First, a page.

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a genus of perennial grasses of the family Gramineae. There is a long, spreading rootstock and procumbent and ascending aboveground shoots. The stems are leafy, and the inflorescence consists of three to eight digitately arranged spicate branchlets. The small spikelets bear one or two flowers and form two approximate rows on the branchlets.
There are about ten species, distributed in tropical, subtropical, and temperate zones. The USSR has one species, Bermuda grass (C. dactylon), which is native to tropical Africa. Bermuda grass is found in the southern part of the European USSR, the Caucasus, the southern part of Western Siberia, and Middle Asia. It grows on grassy slopes, in meadows, on river flood-plains, in wastelands, and along roads. It is a weed in fields and orchards. Bermuda grass is a valuable pasture plant. Readily eaten by agricultural animals, it grows rapidly after grazing and withstands trampling well. It is one of the best lawn plants and serves as good ground cover at airports and on athletics fields. The plant can be used to control soil erosion. In regions of irrigated agriculture, Bermuda grass is a pernicious weed. Control measures include plowing or raking up the rootstocks, after which the roots dry out and freeze. Also effective is the application of herbicides to the soil before plowing.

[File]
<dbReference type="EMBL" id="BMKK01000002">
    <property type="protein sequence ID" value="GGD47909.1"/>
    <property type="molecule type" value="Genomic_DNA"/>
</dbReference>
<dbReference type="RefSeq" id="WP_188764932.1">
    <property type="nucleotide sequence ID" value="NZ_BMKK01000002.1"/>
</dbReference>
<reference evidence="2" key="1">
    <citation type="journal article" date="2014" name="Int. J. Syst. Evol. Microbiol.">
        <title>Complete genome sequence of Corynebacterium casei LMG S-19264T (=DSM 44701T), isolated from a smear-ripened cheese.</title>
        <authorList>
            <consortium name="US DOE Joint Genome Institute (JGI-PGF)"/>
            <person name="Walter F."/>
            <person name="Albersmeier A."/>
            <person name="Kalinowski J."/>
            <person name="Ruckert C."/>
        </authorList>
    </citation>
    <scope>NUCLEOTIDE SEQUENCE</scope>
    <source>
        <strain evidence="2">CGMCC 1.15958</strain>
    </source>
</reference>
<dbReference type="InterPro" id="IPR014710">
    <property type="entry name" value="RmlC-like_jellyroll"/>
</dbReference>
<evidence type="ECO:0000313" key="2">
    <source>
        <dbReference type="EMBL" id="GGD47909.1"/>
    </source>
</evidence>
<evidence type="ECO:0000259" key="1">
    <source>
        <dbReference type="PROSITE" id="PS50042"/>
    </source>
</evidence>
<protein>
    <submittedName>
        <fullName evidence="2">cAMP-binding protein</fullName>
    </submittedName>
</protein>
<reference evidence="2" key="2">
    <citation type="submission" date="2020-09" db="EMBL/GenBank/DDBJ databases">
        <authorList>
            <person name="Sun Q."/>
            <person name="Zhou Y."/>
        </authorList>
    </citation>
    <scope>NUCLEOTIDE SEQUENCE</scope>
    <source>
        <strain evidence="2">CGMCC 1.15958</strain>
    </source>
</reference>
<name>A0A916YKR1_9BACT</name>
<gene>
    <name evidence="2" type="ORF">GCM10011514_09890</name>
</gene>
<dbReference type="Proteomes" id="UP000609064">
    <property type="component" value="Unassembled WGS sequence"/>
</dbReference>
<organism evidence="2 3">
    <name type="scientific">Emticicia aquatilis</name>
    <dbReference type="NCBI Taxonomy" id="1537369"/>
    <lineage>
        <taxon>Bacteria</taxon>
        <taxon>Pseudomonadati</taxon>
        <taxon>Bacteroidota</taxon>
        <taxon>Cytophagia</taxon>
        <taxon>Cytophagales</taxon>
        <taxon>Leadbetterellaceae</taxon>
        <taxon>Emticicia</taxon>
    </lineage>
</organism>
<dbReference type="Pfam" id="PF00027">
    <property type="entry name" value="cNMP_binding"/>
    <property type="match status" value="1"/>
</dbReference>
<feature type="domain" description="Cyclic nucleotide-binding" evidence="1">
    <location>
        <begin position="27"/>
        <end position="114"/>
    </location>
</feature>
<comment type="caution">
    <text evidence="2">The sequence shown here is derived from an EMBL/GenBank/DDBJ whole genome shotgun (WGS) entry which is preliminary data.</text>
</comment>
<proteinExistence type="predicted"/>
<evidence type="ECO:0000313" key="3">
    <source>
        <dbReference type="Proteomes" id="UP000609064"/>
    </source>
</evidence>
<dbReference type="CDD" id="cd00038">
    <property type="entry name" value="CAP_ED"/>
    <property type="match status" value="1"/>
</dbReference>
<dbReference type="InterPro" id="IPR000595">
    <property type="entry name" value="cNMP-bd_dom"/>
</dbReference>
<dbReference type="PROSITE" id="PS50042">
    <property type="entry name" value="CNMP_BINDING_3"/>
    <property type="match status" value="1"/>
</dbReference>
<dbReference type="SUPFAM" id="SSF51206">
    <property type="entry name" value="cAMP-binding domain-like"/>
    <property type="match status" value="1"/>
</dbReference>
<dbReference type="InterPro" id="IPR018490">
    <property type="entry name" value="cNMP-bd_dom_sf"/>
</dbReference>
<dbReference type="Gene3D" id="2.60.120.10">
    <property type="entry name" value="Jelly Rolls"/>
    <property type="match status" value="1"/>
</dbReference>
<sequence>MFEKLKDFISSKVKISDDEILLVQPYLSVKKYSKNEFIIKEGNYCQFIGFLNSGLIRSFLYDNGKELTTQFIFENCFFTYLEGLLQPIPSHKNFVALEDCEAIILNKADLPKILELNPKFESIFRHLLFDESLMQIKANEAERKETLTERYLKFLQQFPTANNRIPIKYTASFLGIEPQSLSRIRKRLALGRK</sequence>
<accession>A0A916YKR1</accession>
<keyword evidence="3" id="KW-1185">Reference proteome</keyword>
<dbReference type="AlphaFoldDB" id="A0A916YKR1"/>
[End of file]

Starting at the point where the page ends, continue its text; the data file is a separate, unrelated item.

REFERENCESKott, S. A. Sornye rasteniia i bor’ba s nimi, 3rd ed. Moscow, 1961.
Beliuchenko, I. S. Zlakovye kormovye rasteniia tropicheskogo poiasa. Moscow, 1969.
T. V. EGOROVA